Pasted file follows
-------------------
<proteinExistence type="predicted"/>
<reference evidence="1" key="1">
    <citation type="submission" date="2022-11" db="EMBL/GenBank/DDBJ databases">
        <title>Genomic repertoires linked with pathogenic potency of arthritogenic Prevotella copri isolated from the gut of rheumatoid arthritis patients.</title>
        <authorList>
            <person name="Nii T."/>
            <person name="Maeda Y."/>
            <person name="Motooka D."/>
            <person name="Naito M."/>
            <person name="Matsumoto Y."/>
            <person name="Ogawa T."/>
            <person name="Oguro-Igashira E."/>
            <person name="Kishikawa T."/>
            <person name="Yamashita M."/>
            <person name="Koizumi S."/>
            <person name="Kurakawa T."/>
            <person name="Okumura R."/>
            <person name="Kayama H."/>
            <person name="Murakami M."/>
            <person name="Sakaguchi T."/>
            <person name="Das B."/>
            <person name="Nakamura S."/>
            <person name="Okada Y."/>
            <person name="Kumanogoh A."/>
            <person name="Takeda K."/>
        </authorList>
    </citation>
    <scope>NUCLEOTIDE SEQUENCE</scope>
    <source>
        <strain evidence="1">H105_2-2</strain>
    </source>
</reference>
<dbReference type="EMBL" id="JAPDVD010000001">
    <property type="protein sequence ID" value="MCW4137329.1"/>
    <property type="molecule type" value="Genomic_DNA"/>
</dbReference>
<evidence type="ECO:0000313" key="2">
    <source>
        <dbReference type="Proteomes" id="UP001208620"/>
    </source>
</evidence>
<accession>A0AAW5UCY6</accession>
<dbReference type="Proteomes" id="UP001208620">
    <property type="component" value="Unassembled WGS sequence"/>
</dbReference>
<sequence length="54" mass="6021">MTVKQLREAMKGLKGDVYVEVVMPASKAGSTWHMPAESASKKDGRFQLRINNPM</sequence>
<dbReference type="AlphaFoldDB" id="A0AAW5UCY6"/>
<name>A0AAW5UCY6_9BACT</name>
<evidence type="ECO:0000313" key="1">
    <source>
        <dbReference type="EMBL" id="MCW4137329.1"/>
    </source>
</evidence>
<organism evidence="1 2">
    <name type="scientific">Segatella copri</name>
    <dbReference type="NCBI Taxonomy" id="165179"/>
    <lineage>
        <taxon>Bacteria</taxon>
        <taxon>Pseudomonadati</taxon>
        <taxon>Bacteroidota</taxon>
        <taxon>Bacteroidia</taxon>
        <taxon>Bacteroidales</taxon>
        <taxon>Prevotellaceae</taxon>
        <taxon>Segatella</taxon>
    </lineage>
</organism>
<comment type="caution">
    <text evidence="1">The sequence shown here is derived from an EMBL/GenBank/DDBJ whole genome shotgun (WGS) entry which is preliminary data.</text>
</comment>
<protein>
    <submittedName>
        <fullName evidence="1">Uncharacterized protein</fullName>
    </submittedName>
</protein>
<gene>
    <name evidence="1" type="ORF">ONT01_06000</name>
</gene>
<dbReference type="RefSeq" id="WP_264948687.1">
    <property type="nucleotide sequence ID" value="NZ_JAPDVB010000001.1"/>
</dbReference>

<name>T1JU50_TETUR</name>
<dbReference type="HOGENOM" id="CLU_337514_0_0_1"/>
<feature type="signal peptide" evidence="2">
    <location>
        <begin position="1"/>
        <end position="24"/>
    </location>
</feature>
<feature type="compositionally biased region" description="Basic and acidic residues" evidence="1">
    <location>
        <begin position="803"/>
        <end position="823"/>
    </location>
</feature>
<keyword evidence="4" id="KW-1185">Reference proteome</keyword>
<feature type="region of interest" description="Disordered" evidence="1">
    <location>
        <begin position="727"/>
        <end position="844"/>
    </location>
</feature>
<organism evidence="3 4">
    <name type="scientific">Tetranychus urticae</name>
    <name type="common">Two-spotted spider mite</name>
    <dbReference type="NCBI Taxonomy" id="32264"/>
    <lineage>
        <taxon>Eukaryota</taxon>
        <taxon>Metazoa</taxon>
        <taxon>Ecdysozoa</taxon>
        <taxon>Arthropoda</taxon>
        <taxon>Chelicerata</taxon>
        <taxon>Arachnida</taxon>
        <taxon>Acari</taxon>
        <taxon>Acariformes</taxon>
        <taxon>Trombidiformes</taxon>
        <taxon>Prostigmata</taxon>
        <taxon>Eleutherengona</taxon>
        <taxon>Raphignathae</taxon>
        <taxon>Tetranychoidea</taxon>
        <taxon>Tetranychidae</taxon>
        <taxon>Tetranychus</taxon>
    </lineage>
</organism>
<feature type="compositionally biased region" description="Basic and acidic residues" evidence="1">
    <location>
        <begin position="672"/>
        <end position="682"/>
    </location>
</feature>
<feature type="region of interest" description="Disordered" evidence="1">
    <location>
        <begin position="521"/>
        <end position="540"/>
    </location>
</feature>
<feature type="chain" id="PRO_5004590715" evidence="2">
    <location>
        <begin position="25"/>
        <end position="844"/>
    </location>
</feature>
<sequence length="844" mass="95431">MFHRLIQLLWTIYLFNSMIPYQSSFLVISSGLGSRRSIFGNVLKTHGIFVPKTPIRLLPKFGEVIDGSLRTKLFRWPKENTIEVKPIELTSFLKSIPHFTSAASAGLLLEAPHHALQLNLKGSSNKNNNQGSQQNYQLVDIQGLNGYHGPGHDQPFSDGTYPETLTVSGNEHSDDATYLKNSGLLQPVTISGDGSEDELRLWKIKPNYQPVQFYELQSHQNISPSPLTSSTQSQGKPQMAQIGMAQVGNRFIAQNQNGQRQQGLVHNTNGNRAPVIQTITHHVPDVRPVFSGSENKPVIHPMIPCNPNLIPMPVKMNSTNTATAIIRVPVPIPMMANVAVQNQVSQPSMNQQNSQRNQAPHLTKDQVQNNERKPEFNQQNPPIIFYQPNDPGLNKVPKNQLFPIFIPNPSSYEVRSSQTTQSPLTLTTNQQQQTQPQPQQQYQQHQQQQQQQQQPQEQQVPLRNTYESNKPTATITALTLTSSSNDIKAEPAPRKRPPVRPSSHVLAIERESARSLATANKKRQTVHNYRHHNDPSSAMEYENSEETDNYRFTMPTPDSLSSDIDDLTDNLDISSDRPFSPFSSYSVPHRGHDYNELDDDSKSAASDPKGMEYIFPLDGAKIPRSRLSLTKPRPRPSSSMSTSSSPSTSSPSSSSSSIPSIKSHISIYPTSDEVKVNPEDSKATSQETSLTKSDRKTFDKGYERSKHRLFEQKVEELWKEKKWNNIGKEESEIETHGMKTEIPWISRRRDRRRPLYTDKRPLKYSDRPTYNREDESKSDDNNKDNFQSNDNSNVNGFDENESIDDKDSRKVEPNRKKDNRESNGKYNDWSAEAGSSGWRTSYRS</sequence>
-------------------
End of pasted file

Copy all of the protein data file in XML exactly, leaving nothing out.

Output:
<proteinExistence type="predicted"/>
<reference evidence="1" key="1">
    <citation type="submission" date="2022-11" db="EMBL/GenBank/DDBJ databases">
        <title>Genomic repertoires linked with pathogenic potency of arthritogenic Prevotella copri isolated from the gut of rheumatoid arthritis patients.</title>
        <authorList>
            <person name="Nii T."/>
            <person name="Maeda Y."/>
            <person name="Motooka D."/>
            <person name="Naito M."/>
            <person name="Matsumoto Y."/>
            <person name="Ogawa T."/>
            <person name="Oguro-Igashira E."/>
            <person name="Kishikawa T."/>
            <person name="Yamashita M."/>
            <person name="Koizumi S."/>
            <person name="Kurakawa T."/>
            <person name="Okumura R."/>
            <person name="Kayama H."/>
            <person name="Murakami M."/>
            <person name="Sakaguchi T."/>
            <person name="Das B."/>
            <person name="Nakamura S."/>
            <person name="Okada Y."/>
            <person name="Kumanogoh A."/>
            <person name="Takeda K."/>
        </authorList>
    </citation>
    <scope>NUCLEOTIDE SEQUENCE</scope>
    <source>
        <strain evidence="1">H105_2-2</strain>
    </source>
</reference>
<dbReference type="EMBL" id="JAPDVD010000001">
    <property type="protein sequence ID" value="MCW4137329.1"/>
    <property type="molecule type" value="Genomic_DNA"/>
</dbReference>
<evidence type="ECO:0000313" key="2">
    <source>
        <dbReference type="Proteomes" id="UP001208620"/>
    </source>
</evidence>
<accession>A0AAW5UCY6</accession>
<dbReference type="Proteomes" id="UP001208620">
    <property type="component" value="Unassembled WGS sequence"/>
</dbReference>
<sequence length="54" mass="6021">MTVKQLREAMKGLKGDVYVEVVMPASKAGSTWHMPAESASKKDGRFQLRINNPM</sequence>
<dbReference type="AlphaFoldDB" id="A0AAW5UCY6"/>
<name>A0AAW5UCY6_9BACT</name>
<evidence type="ECO:0000313" key="1">
    <source>
        <dbReference type="EMBL" id="MCW4137329.1"/>
    </source>
</evidence>
<organism evidence="1 2">
    <name type="scientific">Segatella copri</name>
    <dbReference type="NCBI Taxonomy" id="165179"/>
    <lineage>
        <taxon>Bacteria</taxon>
        <taxon>Pseudomonadati</taxon>
        <taxon>Bacteroidota</taxon>
        <taxon>Bacteroidia</taxon>
        <taxon>Bacteroidales</taxon>
        <taxon>Prevotellaceae</taxon>
        <taxon>Segatella</taxon>
    </lineage>
</organism>
<comment type="caution">
    <text evidence="1">The sequence shown here is derived from an EMBL/GenBank/DDBJ whole genome shotgun (WGS) entry which is preliminary data.</text>
</comment>
<protein>
    <submittedName>
        <fullName evidence="1">Uncharacterized protein</fullName>
    </submittedName>
</protein>
<gene>
    <name evidence="1" type="ORF">ONT01_06000</name>
</gene>
<dbReference type="RefSeq" id="WP_264948687.1">
    <property type="nucleotide sequence ID" value="NZ_JAPDVB010000001.1"/>
</dbReference>

<name>T1JU50_TETUR</name>
<dbReference type="HOGENOM" id="CLU_337514_0_0_1"/>
<feature type="signal peptide" evidence="2">
    <location>
        <begin position="1"/>
        <end position="24"/>
    </location>
</feature>
<feature type="compositionally biased region" description="Basic and acidic residues" evidence="1">
    <location>
        <begin position="803"/>
        <end position="823"/>
    </location>
</feature>
<keyword evidence="4" id="KW-1185">Reference proteome</keyword>
<feature type="region of interest" description="Disordered" evidence="1">
    <location>
        <begin position="727"/>
        <end position="844"/>
    </location>
</feature>
<organism evidence="3 4">
    <name type="scientific">Tetranychus urticae</name>
    <name type="common">Two-spotted spider mite</name>
    <dbReference type="NCBI Taxonomy" id="32264"/>
    <lineage>
        <taxon>Eukaryota</taxon>
        <taxon>Metazoa</taxon>
        <taxon>Ecdysozoa</taxon>
        <taxon>Arthropoda</taxon>
        <taxon>Chelicerata</taxon>
        <taxon>Arachnida</taxon>
        <taxon>Acari</taxon>
        <taxon>Acariformes</taxon>
        <taxon>Trombidiformes</taxon>
        <taxon>Prostigmata</taxon>
        <taxon>Eleutherengona</taxon>
        <taxon>Raphignathae</taxon>
        <taxon>Tetranychoidea</taxon>
        <taxon>Tetranychidae</taxon>
        <taxon>Tetranychus</taxon>
    </lineage>
</organism>
<feature type="compositionally biased region" description="Basic and acidic residues" evidence="1">
    <location>
        <begin position="672"/>
        <end position="682"/>
    </location>
</feature>
<feature type="region of interest" description="Disordered" evidence="1">
    <location>
        <begin position="521"/>
        <end position="540"/>
    </location>
</feature>
<feature type="chain" id="PRO_5004590715" evidence="2">
    <location>
        <begin position="25"/>
        <end position="844"/>
    </location>
</feature>
<sequence length="844" mass="95431">MFHRLIQLLWTIYLFNSMIPYQSSFLVISSGLGSRRSIFGNVLKTHGIFVPKTPIRLLPKFGEVIDGSLRTKLFRWPKENTIEVKPIELTSFLKSIPHFTSAASAGLLLEAPHHALQLNLKGSSNKNNNQGSQQNYQLVDIQGLNGYHGPGHDQPFSDGTYPETLTVSGNEHSDDATYLKNSGLLQPVTISGDGSEDELRLWKIKPNYQPVQFYELQSHQNISPSPLTSSTQSQGKPQMAQIGMAQVGNRFIAQNQNGQRQQGLVHNTNGNRAPVIQTITHHVPDVRPVFSGSENKPVIHPMIPCNPNLIPMPVKMNSTNTATAIIRVPVPIPMMANVAVQNQVSQPSMNQQNSQRNQAPHLTKDQVQNNERKPEFNQQNPPIIFYQPNDPGLNKVPKNQLFPIFIPNPSSYEVRSSQTTQSPLTLTTNQQQQTQPQPQQQYQQHQQQQQQQQQPQEQQVPLRNTYESNKPTATITALTLTSSSNDIKAEPAPRKRPPVRPSSHVLAIERESARSLATANKKRQTVHNYRHHNDPSSAMEYENSEETDNYRFTMPTPDSLSSDIDDLTDNLDISSDRPFSPFSSYSVPHRGHDYNELDDDSKSAASDPKGMEYIFPLDGAKIPRSRLSLTKPRPRPSSSMSTSSSPSTSSPSSSSSSIPSIKSHISIYPTSDEVKVNPEDSKATSQETSLTKSDRKTFDKGYERSKHRLFEQKVEELWKEKKWNNIGKEESEIETHGMKTEIPWISRRRDRRRPLYTDKRPLKYSDRPTYNREDESKSDDNNKDNFQSNDNSNVNGFDENESIDDKDSRKVEPNRKKDNRESNGKYNDWSAEAGSSGWRTSYRS</sequence>